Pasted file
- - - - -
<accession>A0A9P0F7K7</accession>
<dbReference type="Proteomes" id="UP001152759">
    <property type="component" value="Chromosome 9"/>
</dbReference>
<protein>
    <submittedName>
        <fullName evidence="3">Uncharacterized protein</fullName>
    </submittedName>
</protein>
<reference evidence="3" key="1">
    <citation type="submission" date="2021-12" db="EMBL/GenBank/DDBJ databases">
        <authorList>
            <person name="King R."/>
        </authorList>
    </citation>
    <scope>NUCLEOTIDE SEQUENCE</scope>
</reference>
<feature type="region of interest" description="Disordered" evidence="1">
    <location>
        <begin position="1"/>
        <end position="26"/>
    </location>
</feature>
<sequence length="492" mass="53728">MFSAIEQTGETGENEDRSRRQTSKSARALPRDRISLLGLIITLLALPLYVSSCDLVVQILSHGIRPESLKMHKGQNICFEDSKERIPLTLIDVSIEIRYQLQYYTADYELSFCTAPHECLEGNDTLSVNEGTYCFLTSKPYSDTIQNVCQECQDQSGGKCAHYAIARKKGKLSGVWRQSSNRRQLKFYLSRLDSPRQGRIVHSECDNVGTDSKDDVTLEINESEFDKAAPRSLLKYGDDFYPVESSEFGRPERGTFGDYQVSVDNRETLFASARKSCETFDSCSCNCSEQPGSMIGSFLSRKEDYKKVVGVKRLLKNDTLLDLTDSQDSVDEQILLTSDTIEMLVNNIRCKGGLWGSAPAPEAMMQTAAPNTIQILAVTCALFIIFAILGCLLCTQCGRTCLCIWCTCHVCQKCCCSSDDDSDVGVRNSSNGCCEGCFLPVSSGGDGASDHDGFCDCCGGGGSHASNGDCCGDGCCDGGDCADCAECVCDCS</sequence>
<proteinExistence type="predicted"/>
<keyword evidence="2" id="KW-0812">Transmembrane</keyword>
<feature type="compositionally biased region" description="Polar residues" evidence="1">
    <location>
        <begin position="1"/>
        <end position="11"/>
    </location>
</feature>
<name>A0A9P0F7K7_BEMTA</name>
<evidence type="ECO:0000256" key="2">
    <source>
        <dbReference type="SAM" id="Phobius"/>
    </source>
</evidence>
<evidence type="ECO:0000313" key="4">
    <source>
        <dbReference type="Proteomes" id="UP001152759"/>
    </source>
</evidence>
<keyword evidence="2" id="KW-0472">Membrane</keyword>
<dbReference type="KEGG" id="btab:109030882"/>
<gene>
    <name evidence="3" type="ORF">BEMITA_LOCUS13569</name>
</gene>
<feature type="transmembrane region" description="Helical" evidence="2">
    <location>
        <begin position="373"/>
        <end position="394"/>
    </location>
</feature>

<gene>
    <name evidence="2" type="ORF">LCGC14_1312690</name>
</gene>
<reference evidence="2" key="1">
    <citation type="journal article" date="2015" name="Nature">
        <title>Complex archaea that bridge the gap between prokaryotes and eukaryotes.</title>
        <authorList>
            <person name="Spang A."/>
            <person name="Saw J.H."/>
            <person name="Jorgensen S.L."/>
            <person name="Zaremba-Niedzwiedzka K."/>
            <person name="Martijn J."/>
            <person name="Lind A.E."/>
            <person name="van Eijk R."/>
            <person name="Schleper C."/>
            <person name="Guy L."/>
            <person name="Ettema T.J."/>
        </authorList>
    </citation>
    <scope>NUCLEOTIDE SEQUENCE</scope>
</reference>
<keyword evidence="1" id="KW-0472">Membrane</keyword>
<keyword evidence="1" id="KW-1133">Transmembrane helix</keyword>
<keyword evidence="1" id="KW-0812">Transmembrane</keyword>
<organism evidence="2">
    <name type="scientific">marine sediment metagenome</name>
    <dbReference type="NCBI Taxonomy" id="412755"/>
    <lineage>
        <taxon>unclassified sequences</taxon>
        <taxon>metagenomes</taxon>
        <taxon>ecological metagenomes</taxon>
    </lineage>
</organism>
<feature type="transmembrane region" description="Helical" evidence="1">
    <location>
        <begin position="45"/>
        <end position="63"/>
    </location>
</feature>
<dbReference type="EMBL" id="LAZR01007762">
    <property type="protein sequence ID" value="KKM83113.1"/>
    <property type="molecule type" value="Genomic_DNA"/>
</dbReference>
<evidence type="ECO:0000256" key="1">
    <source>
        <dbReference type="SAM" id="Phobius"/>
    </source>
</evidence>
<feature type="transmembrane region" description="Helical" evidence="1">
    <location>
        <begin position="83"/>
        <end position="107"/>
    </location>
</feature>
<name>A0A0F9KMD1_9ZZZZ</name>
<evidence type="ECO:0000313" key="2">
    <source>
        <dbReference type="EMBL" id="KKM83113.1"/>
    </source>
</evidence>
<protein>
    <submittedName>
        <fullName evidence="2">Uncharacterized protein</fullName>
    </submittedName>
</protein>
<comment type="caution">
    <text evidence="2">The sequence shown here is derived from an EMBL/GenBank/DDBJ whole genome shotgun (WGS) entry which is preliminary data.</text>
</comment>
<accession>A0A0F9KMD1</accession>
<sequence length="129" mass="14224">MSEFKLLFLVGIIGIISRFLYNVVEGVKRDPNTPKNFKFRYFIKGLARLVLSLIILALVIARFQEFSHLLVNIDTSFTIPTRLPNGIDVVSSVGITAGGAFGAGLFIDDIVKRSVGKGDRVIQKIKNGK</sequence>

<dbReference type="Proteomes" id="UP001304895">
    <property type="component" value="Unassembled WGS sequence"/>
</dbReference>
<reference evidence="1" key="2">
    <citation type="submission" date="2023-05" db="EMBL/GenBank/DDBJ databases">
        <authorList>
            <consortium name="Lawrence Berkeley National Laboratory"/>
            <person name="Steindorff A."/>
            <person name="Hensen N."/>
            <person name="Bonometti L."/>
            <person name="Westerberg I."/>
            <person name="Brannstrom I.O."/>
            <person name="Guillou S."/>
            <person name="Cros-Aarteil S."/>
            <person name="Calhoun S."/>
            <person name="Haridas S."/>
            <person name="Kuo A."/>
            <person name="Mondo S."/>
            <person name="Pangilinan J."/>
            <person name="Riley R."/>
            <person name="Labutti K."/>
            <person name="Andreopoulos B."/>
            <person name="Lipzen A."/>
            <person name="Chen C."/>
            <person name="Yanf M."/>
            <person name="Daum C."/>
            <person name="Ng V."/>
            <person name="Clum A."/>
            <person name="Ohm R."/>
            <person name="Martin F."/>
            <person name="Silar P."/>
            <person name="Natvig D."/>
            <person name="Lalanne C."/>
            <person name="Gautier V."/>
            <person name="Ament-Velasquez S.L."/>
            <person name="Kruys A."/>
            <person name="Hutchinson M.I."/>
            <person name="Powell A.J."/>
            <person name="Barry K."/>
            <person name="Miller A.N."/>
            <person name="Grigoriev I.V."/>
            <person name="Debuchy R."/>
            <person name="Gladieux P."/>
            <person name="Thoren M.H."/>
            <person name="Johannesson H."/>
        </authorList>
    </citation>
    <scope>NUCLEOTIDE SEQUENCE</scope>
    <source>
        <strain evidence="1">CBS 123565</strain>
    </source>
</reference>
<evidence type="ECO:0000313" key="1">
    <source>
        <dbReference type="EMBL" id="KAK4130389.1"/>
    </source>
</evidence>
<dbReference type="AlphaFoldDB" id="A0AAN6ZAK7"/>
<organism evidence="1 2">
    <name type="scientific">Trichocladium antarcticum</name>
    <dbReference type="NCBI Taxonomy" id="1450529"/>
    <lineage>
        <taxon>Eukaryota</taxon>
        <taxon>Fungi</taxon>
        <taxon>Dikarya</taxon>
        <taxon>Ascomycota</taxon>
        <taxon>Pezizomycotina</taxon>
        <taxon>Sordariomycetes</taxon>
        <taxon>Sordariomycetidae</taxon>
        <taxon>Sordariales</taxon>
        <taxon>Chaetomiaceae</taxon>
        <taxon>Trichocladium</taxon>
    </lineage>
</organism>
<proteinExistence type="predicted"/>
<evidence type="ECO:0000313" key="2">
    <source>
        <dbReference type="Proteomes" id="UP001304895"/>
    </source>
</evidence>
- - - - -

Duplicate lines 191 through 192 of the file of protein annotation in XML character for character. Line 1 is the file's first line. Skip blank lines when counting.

        <taxon>Pezizomycotina</taxon>
        <taxon>Sordariomycetes</taxon>